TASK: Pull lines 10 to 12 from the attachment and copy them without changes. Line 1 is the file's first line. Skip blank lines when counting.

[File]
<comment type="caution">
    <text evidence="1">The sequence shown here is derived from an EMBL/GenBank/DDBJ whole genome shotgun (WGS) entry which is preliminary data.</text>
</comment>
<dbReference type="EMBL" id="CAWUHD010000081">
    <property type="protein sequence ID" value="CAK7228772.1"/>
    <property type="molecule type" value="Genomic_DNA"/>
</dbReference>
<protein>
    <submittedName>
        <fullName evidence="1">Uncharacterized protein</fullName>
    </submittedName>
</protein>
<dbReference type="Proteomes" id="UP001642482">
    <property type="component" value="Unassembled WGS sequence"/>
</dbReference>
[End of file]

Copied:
        <fullName evidence="1">Uncharacterized protein</fullName>
    </submittedName>
</protein>